This past weekend, I celebrated my 40th birthday and my seminary graduation with friends and family. It was actually a “split the difference” party as my birthday was almost 2 weeks ago and my seminary graduation is in a few weeks. I technically graduated in December but they only do the graduation ceremony once a year.
My brother and I spoke throughout the week and he mentioned to me that this would probably be a hard week for me. It was just 2 years ago that we spent our last Mother’s Day with my mom. A few short months later, she succumbed to pancreatic cancer. Just a few weeks ago, we lost my dad. He never fully recovered the heartbreak that he had experienced that was capped off with losing my mom. My brother figured that it would be a hard weekend for me since he knew it would be a hard weekend for him.
The thing about grief is that it’s not the same for everyone. Just because I grieve a certain way is no guarantee that someone else will grieve the same way. There are so many different factors that play into a person’s grief. Stage of life. Support system. Job status. Emotional status. Spiritual well-being. And on and on I could go. To be honest, one of the biggest factors throughout this whole process has been my family, especially my wife and children.
I’ve not really held much back from my kids. In the months leading up to my mother’s and father’s deaths, we didn’t reveal everything to my kids, but we certainly didn’t candycoat the situation either. They knew what was going on and I wasn’t about to try to hide my own emotions regarding all that I was feeling. I haven’t felt that I have had to perform or “be the strong one” for anyone. I’ve been free to be who I need to be in the midst of all of this grief and my family has done nothing but support me.
So, this weekend, as much as there were big things for me to think about, it just didn’t seem to be as big my brother seemed to think they might be, at least for me. I wasn’t panicking, I wasn’t overthinking things, I was simply going into all of the events with a realism that understood that there were missing pieces for the weekend.
It’s always interesting to me to come face to face with the things that set off my grief. It’s more surprising than interesting, I guess. That’s exactly what happened on Saturday. As I was talking to friends during my party, I looked over to see my aunt, my mother’s sister, snapping pictures. Her and my mom looked more alike than their other brothers and sisters. So, in that split second, I felt a dull ache in my insides. I realized that those missing pieces were staring me in the face. It was times like this that I was supposed to take advantage of once my parents moved closer to me and my family. In that moment, I simply hung my head as I thought about those missing pieces.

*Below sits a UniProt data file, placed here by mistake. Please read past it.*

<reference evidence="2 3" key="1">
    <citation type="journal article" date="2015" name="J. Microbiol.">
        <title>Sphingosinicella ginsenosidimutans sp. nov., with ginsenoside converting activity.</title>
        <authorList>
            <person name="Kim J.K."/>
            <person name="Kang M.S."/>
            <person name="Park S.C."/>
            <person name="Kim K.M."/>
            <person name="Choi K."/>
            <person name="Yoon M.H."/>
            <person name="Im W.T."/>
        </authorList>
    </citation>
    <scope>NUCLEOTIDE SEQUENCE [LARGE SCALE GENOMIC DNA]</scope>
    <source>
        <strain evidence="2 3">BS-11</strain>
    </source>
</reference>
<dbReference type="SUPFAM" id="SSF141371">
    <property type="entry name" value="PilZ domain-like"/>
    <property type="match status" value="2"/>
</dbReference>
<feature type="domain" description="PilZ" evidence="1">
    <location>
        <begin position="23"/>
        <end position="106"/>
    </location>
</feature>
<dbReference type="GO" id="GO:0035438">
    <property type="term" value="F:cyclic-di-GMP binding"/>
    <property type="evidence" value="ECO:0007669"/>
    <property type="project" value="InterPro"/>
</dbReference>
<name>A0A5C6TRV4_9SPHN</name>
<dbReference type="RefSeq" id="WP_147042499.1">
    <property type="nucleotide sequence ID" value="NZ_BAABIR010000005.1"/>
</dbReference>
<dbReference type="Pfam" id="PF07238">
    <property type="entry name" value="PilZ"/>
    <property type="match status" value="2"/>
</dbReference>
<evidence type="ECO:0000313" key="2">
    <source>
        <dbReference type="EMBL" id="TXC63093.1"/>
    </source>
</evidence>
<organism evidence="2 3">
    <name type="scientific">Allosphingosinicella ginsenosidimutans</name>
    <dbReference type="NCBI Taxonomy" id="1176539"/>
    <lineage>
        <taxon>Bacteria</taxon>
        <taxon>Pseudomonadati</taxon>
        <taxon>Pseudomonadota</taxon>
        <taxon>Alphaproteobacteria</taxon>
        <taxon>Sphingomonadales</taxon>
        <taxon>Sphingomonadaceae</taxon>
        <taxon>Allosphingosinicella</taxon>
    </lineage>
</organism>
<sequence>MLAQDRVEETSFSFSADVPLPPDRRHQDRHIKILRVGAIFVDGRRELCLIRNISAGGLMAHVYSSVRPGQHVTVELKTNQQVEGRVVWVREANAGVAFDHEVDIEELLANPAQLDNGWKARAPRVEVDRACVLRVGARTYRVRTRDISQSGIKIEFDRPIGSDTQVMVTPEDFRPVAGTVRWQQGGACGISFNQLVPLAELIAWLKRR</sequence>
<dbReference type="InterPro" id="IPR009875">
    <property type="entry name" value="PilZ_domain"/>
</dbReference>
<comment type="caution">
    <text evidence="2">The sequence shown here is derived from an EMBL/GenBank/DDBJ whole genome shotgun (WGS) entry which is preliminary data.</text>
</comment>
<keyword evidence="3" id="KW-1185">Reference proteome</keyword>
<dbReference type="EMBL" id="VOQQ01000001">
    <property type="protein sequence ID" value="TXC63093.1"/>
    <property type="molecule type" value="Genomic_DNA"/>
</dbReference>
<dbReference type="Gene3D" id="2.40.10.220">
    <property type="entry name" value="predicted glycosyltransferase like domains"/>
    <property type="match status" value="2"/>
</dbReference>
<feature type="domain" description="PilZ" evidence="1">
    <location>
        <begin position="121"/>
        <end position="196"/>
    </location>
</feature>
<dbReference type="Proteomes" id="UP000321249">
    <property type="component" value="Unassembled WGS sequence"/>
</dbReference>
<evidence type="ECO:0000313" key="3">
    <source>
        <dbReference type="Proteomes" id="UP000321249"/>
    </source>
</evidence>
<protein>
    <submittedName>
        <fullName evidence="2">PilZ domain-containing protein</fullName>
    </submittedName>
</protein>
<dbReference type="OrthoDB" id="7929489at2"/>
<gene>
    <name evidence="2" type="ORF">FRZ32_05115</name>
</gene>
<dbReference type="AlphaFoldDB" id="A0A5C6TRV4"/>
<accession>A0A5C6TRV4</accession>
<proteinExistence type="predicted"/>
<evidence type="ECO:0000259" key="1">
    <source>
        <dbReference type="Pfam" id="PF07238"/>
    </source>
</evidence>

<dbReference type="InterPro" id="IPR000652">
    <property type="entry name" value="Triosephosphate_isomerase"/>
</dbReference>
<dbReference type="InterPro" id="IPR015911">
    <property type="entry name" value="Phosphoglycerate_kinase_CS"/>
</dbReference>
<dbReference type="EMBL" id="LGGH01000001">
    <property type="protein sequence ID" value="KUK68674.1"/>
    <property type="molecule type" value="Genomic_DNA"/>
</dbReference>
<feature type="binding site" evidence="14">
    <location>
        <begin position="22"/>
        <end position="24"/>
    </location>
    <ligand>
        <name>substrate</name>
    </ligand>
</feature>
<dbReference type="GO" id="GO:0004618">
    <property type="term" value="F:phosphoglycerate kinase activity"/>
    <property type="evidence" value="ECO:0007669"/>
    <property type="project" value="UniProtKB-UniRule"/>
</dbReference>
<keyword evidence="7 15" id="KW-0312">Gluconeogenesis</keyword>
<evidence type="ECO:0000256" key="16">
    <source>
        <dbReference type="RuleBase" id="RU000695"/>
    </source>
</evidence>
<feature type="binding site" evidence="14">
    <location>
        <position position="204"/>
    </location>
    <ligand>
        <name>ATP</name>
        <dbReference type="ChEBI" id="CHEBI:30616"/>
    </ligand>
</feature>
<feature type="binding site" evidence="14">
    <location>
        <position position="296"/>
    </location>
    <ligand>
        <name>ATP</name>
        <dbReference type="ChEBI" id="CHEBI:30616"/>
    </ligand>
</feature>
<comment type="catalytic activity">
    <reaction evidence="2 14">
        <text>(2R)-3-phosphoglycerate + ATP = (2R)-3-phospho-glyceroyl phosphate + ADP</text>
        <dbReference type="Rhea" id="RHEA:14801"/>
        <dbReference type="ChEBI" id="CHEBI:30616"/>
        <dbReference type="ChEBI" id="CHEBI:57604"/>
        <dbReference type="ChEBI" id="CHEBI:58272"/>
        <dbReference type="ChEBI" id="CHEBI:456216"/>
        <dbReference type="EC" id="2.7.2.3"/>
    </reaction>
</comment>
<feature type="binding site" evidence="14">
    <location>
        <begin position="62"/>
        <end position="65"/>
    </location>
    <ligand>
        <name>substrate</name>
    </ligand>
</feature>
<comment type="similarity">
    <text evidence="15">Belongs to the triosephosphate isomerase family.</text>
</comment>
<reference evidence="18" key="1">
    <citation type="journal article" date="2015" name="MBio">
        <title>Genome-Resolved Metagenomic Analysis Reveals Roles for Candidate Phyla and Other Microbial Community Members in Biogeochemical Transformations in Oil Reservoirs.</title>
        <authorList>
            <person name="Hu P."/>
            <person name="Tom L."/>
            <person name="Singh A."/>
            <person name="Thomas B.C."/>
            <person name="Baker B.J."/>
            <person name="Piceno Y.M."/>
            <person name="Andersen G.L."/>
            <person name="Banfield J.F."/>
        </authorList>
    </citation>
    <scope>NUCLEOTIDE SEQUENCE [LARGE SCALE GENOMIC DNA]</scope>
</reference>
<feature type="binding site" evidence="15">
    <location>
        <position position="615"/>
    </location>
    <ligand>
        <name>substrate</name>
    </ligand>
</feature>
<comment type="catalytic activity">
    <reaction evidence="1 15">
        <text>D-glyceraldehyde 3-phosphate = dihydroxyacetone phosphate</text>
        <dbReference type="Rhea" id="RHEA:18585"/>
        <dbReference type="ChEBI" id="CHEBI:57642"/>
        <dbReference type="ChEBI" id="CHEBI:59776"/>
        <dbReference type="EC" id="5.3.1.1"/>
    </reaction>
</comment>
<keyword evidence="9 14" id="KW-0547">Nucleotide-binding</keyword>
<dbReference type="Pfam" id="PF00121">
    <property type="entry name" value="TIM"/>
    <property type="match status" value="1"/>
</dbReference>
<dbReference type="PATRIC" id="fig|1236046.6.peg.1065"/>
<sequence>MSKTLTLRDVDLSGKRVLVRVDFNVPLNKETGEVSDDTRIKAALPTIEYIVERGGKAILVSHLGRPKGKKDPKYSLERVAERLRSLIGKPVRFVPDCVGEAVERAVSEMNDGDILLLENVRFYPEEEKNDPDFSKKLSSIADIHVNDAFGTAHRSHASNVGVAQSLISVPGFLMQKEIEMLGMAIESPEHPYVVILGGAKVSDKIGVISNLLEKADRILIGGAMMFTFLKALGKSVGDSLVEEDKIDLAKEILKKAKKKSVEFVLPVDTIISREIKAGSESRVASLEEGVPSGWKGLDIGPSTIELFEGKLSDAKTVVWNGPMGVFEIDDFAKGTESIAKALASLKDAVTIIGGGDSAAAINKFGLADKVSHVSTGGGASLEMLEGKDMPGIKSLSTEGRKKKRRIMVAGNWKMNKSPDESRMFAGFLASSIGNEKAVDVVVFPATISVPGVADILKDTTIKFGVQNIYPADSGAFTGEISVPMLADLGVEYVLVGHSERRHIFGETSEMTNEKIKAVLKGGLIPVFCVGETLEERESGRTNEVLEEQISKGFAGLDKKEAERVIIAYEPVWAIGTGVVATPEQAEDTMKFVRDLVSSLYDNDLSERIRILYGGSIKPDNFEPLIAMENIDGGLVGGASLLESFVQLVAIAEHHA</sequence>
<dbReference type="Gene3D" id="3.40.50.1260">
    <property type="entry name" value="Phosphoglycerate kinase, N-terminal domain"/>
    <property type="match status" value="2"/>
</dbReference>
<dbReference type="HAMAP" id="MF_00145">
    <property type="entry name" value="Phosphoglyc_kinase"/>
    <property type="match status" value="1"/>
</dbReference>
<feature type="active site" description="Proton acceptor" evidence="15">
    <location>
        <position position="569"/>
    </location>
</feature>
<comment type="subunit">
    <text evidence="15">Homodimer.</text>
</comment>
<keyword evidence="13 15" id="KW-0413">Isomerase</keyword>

When one finds that there are pieces missing, there are a few approaches. You can look for the pieces in hopes of finding them. You can find replacement pieces, assuming that they’re out there to be had. Or you can simply live with the holes that remain in the absence of those pieces. Frankly, I don’t think that the first two can really work when you lose someone. I can look for my parents, but I won’t literally find them. But I can find them in the memories that I have of them, in the pictures around my house and in books, in the lives of all of those people who were touched by their lives, and in the faces of my children who represent the legacy that they have passed on through me.
Replacement pieces just seems a potentially dangerous road. No one will ever take the place of my parents. I can find other friends and build new relationships, but those relationships will never measure up to what I had with my parents, and that’s okay. To try to find that or ask anyone else to measure up isn’t fair for them or me. No one will ever measure up and if our expectation is that they will, we’re fooling ourselves.
Sometimes, we simply live with those holes. When we look at them, they serve as a constant reminder that there used to be something there. It’s not there, but when we see the surrounding pieces, we have a pretty good idea what those pieces looked like. We can grieve the loss of those pieces, but refusing to move on past their loss isn’t a healthy thing.
There will be more times when I will feel the missing pieces in my life. It’s inevitable. I choose to envision them filling in the space that they once filled. I choose to remember them, not replace them. I choose to picture them through my memories, through my kids, and through any other way that seems to conjure them up in my mind. They are gone, but I will see them again. Missing pieces can always be found, it might just take is a little longer to find them, and when I do, everything might just look very different.